www.bbc.co.uk
I've always had a soft spot for Quentin Blake's work.  I can't think of any of Roald Dahl's books without also recalling their Blake covers and illustrations at the same time.



'Three Little Monkeys' is a new picture book featuring the work of BLake and his co-author Emma Chichester Clark.  With Preschooler SSG's current monkey obsession, it was pretty much a given that he'd love this book as much as he does.  Tim, Sam and Lulu are three energetic monkeys who live with their mother / owner Hilda Snibbs in a beautiful Parisian apartment (I only know this because of the glimpse of the Eiffel Tower through one of Hilda's windows in the book).  Each day, Hilda leaves her three charges alone in while she heads out on various errands (often related to the havoc Tim, Sam and Lulu create in her absence) and most days, she returns to find chaos in a new area of her immaculate apartment.  'Three Little Monkeys' is so lovely to read aloud with a refraining sentence that Preschooler SSG loves to provide as required.

Returning to more familiar review territory for my final book today.
www.goodreads.com
If I had to put 'The Secret Wife' by Gill Paul into a genre, I'd call it a modern / historical romance because of the way its plot shifts between 2016 and 1914.  Kitty is a journalist who flees London to escape the fall out from a devastating revealation about her marriage.  Her destination is Lake Akanabee in the US where she takes possession of a property that was bequeathed to her.  As she restores the cabin, she discovers relics from her great grandfather Dimitri's life as a cavalry officer in Russia at the time of World War I and also the badly decomposed body of an unidentified woman.

The first love of Dimitri's  life was the Grand Duchess Tatiana.  Their relationship starts innocently enough and the pair were all but set to be engaged when political and social discord saw Tatiana's family, the Romanovs placed under house arrest and eventually executed.  Since their deaths, numerous people have come forward with claims of being the last surviving member of the Romanov family.  Gill Paul explores this theme with the story of Dimitri and Tatiana's romance.  A love survived war, betrayal and murder as well as crossing geographical and moral boundaries.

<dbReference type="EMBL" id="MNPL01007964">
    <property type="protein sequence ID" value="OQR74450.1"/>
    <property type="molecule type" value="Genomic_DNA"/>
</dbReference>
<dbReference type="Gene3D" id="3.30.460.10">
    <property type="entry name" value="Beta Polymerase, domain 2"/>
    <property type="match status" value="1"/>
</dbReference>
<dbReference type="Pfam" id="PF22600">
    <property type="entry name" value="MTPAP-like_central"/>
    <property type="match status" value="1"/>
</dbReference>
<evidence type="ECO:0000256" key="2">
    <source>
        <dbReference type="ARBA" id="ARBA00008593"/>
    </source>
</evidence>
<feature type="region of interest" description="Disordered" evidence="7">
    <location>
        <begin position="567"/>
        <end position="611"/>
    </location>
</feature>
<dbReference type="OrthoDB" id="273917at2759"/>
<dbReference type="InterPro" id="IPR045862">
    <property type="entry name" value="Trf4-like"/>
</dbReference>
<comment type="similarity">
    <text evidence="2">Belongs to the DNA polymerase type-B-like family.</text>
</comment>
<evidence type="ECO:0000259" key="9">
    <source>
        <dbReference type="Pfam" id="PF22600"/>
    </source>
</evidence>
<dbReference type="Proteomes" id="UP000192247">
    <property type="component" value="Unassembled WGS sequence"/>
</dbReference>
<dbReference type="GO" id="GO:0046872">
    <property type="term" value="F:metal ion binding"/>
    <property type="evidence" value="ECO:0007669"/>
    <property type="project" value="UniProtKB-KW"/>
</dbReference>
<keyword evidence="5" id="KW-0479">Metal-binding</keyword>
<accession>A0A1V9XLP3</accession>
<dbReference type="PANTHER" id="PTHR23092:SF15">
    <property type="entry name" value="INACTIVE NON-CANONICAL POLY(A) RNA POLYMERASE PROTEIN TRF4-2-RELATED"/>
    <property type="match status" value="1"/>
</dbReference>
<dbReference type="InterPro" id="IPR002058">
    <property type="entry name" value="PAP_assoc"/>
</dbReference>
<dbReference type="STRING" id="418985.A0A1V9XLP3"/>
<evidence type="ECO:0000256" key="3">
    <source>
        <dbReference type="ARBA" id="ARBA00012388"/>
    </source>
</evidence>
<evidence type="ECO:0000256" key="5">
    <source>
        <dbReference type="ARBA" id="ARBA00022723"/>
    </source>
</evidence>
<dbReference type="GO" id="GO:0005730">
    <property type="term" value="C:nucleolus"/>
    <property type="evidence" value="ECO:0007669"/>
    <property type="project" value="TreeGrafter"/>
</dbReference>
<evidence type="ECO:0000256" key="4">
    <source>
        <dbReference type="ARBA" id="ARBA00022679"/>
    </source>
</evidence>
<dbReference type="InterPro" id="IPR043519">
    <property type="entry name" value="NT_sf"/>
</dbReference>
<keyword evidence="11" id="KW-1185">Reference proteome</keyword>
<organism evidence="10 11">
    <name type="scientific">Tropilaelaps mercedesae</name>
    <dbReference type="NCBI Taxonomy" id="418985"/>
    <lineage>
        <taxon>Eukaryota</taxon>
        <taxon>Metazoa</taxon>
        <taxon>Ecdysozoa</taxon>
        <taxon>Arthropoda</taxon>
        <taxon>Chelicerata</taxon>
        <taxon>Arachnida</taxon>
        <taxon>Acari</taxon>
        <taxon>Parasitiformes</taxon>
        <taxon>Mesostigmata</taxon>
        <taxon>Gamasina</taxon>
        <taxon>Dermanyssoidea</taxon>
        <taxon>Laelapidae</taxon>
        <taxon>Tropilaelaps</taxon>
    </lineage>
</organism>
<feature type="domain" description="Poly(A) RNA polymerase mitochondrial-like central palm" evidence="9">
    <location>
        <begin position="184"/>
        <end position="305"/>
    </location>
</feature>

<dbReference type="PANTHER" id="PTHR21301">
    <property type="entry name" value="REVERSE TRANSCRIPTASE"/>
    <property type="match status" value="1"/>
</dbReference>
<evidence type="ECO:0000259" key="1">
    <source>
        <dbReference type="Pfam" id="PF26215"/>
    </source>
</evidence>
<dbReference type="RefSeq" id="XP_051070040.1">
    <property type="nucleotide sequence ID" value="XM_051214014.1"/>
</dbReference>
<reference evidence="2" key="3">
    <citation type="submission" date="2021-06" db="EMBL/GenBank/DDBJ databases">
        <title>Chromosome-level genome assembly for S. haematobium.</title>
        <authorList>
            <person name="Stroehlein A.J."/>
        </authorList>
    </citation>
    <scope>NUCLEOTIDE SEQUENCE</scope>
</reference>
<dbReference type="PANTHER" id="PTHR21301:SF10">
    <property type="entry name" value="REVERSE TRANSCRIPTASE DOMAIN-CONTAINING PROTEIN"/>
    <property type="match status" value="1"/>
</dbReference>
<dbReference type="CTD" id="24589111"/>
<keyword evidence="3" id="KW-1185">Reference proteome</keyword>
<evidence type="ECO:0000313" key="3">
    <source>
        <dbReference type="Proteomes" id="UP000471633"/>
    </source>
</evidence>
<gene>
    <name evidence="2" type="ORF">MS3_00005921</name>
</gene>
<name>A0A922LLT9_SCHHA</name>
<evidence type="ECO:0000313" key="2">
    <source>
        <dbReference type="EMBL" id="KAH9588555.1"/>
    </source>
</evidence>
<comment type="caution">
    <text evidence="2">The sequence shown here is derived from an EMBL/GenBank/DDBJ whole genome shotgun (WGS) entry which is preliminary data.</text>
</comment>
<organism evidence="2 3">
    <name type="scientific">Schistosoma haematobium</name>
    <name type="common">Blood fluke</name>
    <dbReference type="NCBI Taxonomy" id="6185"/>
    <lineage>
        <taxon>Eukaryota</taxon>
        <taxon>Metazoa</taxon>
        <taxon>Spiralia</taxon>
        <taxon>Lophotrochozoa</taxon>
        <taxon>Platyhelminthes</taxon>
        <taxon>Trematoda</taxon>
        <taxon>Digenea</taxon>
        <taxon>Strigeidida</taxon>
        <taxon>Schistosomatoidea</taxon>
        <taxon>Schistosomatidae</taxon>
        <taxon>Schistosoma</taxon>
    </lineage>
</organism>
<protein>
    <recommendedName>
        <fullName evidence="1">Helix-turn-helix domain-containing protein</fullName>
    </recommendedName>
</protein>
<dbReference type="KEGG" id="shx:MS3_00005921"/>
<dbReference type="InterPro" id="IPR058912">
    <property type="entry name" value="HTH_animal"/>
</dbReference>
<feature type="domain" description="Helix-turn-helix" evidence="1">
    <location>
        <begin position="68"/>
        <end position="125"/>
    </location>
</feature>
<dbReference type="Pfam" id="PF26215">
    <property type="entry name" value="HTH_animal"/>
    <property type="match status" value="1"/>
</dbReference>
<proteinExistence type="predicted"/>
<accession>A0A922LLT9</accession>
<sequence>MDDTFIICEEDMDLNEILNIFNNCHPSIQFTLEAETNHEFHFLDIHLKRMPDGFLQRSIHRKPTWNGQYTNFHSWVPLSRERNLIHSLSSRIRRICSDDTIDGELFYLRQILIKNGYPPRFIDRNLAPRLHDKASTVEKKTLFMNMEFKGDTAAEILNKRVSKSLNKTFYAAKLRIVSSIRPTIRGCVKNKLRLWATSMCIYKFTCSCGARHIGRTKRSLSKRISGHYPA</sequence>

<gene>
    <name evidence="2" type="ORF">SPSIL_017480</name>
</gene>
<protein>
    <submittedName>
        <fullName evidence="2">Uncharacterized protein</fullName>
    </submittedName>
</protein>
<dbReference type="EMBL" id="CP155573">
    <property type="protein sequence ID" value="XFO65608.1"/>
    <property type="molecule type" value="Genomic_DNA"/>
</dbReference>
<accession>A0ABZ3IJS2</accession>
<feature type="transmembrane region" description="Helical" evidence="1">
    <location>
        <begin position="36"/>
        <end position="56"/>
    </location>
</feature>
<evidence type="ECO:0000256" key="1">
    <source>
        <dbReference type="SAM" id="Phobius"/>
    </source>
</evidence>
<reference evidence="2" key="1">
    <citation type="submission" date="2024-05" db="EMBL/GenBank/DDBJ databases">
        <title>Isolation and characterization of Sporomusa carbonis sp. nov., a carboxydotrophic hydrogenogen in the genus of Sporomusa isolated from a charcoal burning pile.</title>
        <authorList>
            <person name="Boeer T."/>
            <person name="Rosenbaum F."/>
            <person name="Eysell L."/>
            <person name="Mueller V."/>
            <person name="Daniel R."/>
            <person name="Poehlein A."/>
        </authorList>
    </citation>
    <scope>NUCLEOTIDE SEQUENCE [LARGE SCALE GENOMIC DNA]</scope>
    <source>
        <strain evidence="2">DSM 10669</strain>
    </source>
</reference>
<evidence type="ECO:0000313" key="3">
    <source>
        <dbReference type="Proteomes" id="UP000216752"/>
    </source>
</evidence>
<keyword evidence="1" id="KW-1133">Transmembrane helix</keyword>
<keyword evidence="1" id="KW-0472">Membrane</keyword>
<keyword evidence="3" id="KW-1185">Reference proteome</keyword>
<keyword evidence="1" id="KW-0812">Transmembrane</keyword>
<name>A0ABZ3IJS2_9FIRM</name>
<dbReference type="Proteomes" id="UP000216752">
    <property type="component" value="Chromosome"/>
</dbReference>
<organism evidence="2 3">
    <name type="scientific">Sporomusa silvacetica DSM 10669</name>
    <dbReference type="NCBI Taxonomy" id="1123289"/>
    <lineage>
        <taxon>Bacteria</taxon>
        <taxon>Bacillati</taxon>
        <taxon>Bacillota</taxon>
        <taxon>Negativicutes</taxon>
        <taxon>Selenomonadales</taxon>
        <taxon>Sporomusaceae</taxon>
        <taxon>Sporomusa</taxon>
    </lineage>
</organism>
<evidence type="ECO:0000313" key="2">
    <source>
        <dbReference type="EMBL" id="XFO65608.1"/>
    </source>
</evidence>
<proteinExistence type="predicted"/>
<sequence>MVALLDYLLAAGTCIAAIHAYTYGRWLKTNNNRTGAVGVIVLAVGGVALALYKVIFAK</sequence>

As Kitty reads more of the diaries she discovers at Lake Akanabee, she finds herself with more questions than answers.  As readers, we are privvy to some of the answers from chapters set in Dimitri and Tatiana's time.  Part of the joy of this beautifully written book was finding out how Kitty comes to discover the Romanov connection to her great grandfather and also his romantic fate.

Promotional blurbs for 'The Secret Wife' pitch it as being perfect for fans of Kate Morton.  I'd also add Paulina Simmons and anyone who loves a good page turner with a bit of suspense and history added to the romance.

Have you read any of Gill Paul's novels?

Do you have a favourite newish children's book you'd like to let me know of?